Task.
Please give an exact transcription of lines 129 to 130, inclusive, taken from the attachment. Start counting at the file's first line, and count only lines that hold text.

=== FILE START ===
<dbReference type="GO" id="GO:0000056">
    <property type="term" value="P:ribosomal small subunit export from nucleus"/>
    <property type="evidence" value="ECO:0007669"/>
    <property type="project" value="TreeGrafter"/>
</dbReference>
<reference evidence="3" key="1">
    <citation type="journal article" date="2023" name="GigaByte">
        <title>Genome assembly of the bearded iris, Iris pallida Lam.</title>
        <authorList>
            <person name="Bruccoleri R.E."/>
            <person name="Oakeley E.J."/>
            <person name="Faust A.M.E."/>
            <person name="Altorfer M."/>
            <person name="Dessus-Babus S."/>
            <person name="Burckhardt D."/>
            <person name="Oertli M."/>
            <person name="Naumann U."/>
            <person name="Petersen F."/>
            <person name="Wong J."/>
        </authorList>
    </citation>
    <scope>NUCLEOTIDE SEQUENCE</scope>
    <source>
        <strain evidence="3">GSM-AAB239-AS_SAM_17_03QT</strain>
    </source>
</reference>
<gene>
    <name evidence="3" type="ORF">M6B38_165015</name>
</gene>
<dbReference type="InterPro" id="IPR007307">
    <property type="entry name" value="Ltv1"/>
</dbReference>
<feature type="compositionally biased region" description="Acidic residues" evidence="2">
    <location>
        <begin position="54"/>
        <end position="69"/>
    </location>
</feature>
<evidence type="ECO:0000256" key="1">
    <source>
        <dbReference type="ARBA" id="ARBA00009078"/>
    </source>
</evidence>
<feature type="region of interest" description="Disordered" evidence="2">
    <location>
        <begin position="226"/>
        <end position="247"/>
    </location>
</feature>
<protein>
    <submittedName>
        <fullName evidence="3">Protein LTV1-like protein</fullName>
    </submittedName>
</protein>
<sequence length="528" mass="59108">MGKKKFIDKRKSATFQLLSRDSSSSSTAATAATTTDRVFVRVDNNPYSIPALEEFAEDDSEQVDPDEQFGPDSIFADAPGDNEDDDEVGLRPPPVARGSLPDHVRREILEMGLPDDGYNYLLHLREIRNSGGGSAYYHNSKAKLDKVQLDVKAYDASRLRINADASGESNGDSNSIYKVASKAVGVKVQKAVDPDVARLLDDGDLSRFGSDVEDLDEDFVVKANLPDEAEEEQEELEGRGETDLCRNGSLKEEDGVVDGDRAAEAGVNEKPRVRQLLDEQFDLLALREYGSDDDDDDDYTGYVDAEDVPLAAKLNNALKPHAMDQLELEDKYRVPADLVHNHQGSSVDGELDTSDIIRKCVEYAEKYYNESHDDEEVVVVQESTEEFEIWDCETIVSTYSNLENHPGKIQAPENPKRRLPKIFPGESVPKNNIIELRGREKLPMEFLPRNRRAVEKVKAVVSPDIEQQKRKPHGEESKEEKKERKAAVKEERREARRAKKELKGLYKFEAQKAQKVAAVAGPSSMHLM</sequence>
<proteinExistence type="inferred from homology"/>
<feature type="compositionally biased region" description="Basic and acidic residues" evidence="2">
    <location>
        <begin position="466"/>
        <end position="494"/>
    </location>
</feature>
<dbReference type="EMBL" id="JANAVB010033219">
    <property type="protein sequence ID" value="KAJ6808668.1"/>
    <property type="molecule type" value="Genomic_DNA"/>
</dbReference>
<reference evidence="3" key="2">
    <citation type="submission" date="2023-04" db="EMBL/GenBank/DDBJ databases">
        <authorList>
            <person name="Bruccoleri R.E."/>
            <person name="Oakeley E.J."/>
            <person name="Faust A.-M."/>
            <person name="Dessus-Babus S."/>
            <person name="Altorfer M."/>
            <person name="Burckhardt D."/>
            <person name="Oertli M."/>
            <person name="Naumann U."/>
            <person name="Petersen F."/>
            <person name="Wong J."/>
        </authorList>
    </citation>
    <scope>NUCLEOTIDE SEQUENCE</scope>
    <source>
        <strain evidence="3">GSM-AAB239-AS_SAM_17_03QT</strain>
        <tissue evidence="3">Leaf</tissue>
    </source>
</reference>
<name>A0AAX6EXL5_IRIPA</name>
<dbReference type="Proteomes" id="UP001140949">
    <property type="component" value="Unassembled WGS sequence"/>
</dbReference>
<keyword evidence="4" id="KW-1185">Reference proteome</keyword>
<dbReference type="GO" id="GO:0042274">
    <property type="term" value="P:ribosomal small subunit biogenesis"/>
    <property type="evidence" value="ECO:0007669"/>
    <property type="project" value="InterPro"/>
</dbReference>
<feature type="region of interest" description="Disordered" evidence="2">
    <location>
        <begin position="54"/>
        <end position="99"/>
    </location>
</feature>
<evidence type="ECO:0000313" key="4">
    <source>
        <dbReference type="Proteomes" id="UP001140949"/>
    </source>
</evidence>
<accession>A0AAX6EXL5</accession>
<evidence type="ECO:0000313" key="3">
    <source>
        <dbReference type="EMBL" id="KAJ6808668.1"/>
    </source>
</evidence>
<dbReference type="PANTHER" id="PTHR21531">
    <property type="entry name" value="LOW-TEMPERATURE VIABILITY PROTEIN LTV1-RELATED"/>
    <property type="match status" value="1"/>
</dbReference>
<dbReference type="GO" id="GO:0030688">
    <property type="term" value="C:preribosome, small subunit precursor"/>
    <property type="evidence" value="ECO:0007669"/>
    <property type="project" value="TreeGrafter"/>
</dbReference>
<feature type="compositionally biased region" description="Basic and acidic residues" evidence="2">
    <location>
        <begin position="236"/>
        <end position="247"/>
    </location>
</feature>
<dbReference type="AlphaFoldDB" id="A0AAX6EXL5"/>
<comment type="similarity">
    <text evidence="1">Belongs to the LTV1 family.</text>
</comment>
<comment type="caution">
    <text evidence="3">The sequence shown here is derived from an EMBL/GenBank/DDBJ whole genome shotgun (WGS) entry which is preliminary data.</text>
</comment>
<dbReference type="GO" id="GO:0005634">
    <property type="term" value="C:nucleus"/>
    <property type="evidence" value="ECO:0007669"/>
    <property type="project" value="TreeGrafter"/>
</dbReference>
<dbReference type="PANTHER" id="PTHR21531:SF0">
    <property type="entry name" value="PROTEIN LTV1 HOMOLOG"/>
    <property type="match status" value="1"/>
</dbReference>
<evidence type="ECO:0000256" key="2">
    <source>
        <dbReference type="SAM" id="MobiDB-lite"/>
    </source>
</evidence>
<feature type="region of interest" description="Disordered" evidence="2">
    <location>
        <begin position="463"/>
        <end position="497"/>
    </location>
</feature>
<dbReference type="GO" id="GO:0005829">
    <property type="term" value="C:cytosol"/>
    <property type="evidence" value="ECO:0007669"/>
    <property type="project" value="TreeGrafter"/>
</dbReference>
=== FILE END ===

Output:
</feature>
<dbReference type="AlphaFoldDB" id="A0AAX6EXL5"/>